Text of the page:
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Re: Dybvig's module system and interactivity

From: Mikael Djurfeldt
Subject: Re: Dybvig's module system and interactivity
Date: 18 Dec 2000 20:02:01 +0100
User-agent: Gnus/5.0807 (Gnus v5.8.7) Emacs/20.7

[This response may sound a bit agitated, but it's all meant quite

Dirk Herrmann <address@hidden> writes:

> My position on Dybvig's module system is:  We should not use it.  Maybe
> we can figure out something that removes its problems, but at least
> now I don't see any solution.  I will try to give a better explanation of
> what I think are the problems with that system.

And I actually don't think it has any big problems.  If we simply took
it verbatim and used it together with a single top-level environment,
I think we would have a truly beautiful, self-consistent, and
extremely expressive system.  I would be quite happy with that.

*But*, I think there are possibilities to make it even more useful and
easy to work with.

I think the problems you bring up aren't problems but rather strengths
in the system.  Dybvig's module system is actually not the usual thing
we mean by a module system, but rather a tool to control and abstract
over scope.  It's an intuitive and extremely powerful low-level
language mechanism which adds substantially to the expressiveness of
the language.

It's expressive enough that one can quite beautifully define a more
conventional high-level module system as a set of macro definitions.
I envision that Guile modules will have a form of this high-level
system as module header.

> Dybvigs module system is based on the "import" primitive.  This primitive
> accepts one module as parameter and will add all exported bindings from
> that module into the current _local_ environment, thereby potentially
> shadowing other bindings.
> Let's assume the following code:
>  1: (let ((x foo))
>  2:   (import M)
>  3:   x)
> The value x in line 3 might refer to x in line 1, but if M exports a
> binding to x, that binding will take precedence.  In other words, without
> knowing the exact set of bindings that are exported by M, it is not clear
> >From that code, to what x refers.  Thus, Dybvig requires that the set of
> exported bindings must be known at the time when the above code is
> compiled.
> I don't know what others think, but I would not want to have to check the
> list of exports every time I import a module.  Further, I would not want
> to do it again when I receive a new version of some module:  If the
> implementor of M thinks that adding a binding for x in the next version 
> of M is a good idea, this will break my code.  Worse:  It will break
> silently, since the code is syntactically correct before and after that
> change to M.
I still don't know what you experience as a problem here.  You seem to
be talking about the user level.  If so, my reply is:

If you are worried about shadowing bindings, then don't place the
import form in a local lexical scope.  The fact that you *can* place
it in a local scope is a great strength of the system.  I don't see
how this can be used as an example of a problem of this module system,
since it isn't even *possible* to do it in other module systems.  You
definitely don't have to place the import form in a local scope.

BTW, your example above is not correct.  Hygiene of binding reference
makes it impossible for module M to shadow x.  The reason why the
import of module M could influence the expressions following it in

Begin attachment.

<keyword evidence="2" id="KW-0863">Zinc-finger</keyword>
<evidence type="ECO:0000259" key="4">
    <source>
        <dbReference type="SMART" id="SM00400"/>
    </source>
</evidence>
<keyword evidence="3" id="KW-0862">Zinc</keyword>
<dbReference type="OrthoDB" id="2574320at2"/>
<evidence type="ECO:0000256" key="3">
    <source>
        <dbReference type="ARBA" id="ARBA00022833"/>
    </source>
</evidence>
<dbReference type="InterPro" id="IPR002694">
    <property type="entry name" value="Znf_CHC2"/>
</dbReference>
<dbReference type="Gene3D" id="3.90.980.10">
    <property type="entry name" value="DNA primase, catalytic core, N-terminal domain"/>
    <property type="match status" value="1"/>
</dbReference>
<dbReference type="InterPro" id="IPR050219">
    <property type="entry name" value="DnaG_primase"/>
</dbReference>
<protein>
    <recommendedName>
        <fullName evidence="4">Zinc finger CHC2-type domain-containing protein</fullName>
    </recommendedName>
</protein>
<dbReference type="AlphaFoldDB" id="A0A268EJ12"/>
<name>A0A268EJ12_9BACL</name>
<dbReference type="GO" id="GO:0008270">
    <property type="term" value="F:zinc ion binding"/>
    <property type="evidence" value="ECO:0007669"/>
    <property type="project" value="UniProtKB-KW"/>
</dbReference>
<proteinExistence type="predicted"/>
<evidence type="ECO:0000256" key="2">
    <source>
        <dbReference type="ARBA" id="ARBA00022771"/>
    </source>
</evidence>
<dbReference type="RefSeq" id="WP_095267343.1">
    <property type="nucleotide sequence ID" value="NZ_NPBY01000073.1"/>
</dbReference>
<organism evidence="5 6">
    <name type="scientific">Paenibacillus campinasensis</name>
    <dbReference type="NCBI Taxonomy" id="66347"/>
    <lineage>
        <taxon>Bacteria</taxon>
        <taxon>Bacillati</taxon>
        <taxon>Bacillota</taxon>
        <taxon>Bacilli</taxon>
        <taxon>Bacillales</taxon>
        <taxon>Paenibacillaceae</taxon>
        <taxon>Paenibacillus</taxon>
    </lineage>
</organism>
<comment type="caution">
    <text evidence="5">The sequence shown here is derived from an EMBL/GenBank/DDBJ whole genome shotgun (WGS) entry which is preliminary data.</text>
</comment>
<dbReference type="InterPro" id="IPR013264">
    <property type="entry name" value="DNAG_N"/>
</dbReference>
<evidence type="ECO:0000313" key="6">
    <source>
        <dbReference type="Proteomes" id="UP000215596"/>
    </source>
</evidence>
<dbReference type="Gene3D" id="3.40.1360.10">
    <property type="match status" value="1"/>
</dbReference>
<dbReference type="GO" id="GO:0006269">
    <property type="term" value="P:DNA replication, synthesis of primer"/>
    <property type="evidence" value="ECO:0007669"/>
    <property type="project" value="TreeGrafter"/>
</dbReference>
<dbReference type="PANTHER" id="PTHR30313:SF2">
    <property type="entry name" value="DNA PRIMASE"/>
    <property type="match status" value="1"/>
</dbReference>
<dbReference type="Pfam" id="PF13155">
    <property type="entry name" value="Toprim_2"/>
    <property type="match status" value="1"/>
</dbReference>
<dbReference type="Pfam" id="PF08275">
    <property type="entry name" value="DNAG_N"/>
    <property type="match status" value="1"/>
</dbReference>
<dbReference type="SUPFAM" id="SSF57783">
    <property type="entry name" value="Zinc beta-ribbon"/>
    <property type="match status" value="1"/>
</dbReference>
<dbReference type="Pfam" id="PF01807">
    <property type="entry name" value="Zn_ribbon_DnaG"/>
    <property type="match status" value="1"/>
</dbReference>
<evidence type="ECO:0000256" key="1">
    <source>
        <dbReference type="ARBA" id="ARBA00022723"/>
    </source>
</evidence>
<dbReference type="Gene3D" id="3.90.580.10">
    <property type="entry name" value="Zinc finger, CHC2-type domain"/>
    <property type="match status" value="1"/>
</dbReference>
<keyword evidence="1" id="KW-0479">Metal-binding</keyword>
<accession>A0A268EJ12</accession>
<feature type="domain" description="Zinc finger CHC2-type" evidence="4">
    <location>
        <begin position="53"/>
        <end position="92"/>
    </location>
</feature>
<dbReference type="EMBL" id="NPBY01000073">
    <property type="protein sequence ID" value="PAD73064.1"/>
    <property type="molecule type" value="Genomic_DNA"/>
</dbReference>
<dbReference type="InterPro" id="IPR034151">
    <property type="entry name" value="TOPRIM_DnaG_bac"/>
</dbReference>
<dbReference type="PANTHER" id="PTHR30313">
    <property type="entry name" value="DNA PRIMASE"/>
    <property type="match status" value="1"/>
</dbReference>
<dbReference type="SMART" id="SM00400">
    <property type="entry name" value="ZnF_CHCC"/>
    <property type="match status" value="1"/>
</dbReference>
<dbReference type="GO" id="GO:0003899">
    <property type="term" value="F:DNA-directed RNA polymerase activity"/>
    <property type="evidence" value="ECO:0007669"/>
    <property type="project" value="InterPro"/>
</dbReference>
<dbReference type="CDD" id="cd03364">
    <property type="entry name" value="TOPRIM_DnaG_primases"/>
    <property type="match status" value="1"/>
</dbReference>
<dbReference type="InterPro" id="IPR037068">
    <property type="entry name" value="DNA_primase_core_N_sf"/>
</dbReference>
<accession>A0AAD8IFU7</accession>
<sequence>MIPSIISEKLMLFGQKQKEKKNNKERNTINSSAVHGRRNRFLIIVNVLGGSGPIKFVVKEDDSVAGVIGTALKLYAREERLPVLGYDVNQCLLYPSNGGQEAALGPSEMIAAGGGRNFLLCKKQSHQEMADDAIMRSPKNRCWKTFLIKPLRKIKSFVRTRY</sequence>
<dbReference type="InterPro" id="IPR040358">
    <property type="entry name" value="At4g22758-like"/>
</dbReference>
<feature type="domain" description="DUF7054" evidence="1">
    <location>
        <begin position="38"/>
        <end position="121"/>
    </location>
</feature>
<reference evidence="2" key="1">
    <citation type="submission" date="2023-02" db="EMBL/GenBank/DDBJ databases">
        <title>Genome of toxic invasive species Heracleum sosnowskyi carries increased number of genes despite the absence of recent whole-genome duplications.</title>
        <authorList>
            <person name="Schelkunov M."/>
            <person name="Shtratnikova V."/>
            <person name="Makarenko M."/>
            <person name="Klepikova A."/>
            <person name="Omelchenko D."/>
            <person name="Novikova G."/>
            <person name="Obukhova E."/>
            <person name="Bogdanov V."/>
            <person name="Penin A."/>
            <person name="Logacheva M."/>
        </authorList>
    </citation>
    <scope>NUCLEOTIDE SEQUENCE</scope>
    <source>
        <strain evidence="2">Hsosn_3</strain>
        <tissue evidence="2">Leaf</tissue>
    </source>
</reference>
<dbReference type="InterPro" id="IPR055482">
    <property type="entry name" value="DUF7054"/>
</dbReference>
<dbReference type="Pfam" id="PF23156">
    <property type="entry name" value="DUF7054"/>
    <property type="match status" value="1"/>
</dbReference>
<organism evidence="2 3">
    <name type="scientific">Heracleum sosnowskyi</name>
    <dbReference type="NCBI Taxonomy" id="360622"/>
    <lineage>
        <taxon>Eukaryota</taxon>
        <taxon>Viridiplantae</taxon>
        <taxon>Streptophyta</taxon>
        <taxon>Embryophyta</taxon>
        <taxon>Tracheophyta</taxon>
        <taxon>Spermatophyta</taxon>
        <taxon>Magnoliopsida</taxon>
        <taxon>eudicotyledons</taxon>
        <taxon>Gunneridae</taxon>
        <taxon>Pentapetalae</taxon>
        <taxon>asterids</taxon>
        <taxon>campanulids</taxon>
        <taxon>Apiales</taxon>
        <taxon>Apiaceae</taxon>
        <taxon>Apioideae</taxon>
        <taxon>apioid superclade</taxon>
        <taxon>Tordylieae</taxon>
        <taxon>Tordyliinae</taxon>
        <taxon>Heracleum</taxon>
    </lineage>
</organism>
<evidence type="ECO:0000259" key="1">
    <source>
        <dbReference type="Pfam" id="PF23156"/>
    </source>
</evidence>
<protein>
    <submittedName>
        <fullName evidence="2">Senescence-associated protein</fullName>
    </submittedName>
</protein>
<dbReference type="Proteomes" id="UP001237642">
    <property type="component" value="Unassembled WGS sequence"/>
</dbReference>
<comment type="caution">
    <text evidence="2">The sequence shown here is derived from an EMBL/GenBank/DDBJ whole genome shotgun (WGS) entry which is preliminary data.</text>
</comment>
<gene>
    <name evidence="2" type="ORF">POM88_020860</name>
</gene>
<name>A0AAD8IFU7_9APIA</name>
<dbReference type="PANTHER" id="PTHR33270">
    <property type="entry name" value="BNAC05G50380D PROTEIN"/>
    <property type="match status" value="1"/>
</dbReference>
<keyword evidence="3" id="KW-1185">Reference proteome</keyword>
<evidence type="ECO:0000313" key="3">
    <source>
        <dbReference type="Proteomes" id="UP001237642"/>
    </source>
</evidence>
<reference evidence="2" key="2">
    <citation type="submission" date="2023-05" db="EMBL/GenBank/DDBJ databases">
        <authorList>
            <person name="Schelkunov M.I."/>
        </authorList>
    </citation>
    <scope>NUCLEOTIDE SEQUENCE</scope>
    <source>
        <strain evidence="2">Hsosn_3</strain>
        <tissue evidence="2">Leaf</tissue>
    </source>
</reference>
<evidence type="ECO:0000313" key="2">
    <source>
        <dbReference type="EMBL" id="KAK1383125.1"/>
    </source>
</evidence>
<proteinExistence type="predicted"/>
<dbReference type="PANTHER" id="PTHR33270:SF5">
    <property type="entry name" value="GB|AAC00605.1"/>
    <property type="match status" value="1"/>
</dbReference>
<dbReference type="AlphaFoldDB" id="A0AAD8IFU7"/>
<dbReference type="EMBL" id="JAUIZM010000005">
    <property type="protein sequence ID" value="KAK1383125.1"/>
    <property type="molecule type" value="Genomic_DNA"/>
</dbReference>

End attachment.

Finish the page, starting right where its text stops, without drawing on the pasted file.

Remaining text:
Dybvig's example is that both the module definition and the following
expressions are within the same scope.

Also, why is there more of a need to check the export list of a module
in Dybvig's system than in any other module system?

On the implementation level it is true that one needs to know the
syntactic bindings of the modules one imports.  This is solved by
using the pre-compiled information as I mentioned earlier.

> It is stated as a big benefit of Dybvig's system that it can be easily
> compiled, because the code (or rather: the set of exported bindings) of
> the modules and the code of exported macros are known.

Isn't it nice that all module system machinery is macro-expanded away,
so that everything which is left is (potentially a subset of) R5RS

In other module systems, the border between modules might prevent
optimizations and inlining over module boundaries.

> But this is not surprising: _Any_ system that imports other modules
> could make use of that knowledge.

But they don't.  :)

> It is IMO a big disadvantage that Dybvig's system requires to see
> the module code, just to get the bindings even in local scopes
> right, and even if the imported module does not define a single
> macro.

The system doesn't need to see the code of other modules.  It's enough
to see the interface and the transformers.  As stated earlier, for
separate compilation such information can, for example, be stored in
object files.  In the interactive system, there's no problem, since
the transformers will be easily accessible.

> OK, so if using import within a local scope is a bad thing, why not just
> restrict its use to the top-level?  Sure, you could do that.  However, in
> this case all the examples from Dybvig's paper (the implementation of
> "from", "define-alias", ...) have to be implemented differently, because
> their implementation depends on using "import" in a local scope.  In other
> words, we would have to implement all interesting primitives for module
> handling as if we would be starting to write a new module system on our
> own anyway.

What are you saying?  It seems to me that the core of this argument
is: Dybvig's system has these extra features not found in other module
systems.  If we use them, we run into trouble.  But if we don't use
them we don't have all these nice extra features.  Therefore, Dybvig's
system has a problem.




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